This post is the second in a series. Please read the main article before beginning this part. Due to the complexity of the topic at hand this issue has been divided into multiple posts. Each post is centered around a topic related to homes might change as a result of Covid-19. Topics will be linked as each article is completed.
- Home Space Planning
- Construction Practices (This article)
- Construction Assemblies
- Integrated Technology
- Interior Design
- Societal, Operational, and Behavioral Changes
Construction practices are often dictated by experience. With tight profit margins and the high risk that comes with change general contractors are reasonable to be cautious before trying anything new specially if it adds any costs to construction. With that in mind, this article addresses some of the construction practices that more general contractors and residential construction industry participants might begin to adopt in response to the pandemic. They may adopt these ideas to limit their risks during future outbreaks and decrease the impacts of already acute and worsening skilled labor shortages across the trades.
At the moment home construction is a highly collaborative effort. Many assemblies require two skilled laborers to safely and efficiently install. Many times, this collaboration requires sporadic close proximity and on larger job sites may also require team meetings on a daily basis. Here is a link to states in the U.S. that have implemented restrictions on construction during the Covid-19 pandemic. As we move forward after this pandemic general contractors may begin to evaluate alternatives that only require one person crews to complete tasks or if multiple laborers are required for a task they will ensure that there is sufficient space for minimal risk of transmission among the crew such as a crane operator and a spotter.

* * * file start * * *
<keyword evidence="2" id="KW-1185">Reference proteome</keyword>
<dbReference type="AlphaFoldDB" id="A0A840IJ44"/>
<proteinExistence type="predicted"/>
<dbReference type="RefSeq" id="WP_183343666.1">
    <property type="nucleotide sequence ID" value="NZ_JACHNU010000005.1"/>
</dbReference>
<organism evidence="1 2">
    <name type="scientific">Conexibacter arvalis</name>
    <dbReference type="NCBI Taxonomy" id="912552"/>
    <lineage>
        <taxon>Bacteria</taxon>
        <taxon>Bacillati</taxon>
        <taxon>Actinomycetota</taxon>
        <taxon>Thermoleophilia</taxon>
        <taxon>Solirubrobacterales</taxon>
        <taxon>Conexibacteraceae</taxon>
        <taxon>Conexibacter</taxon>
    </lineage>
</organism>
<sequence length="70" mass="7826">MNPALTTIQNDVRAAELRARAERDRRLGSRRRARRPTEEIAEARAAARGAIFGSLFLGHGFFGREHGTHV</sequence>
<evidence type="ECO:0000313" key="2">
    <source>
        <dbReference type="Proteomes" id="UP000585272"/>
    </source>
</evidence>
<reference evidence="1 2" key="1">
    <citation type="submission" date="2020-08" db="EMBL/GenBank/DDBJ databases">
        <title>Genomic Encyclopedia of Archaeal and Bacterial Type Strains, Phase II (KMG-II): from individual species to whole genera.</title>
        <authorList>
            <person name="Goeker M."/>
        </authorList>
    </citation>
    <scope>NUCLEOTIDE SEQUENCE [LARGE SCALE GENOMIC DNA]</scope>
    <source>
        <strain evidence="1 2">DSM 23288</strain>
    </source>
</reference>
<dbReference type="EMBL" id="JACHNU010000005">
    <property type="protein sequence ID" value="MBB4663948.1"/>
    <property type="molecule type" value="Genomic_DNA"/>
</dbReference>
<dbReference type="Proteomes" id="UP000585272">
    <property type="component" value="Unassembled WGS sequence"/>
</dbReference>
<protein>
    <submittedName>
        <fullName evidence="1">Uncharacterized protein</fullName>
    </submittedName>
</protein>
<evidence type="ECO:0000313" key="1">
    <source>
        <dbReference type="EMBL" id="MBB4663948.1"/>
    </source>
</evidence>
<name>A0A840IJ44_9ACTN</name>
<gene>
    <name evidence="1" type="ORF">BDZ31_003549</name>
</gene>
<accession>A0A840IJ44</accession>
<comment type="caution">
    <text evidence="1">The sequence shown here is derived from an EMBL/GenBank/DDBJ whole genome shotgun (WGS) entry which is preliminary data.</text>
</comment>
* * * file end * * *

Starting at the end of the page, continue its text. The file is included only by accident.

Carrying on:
As a corollary to labor crews, equipment that enables one person to complete a given construction task where two were necessary prior will become more common. This trend can already be seen with tools such as drywall lifts that make it much easier and safer to install ceiling drywall but also allow the installation to be done quickly and safely with a single crew member. There are also some doors, appliances, and windows that frequently require two person crews at some point for a safe and high-quality installation. I expect contractors to begin looking for and investing in more equipment that will enable one person to complete tasks that currently take two laborers. In addition, the entire process of construction is a very manual process with many hands touching various surfaces. When there is a pandemic that can spread via droplets on surfaces that last for two to three days workers may potentially be exposed simply by picking up and moving various items. Equipment that enables one person to move stuff not only limits how much they are handling the items but also limits the amount of people with exposure to the items.
Job Site Sanitation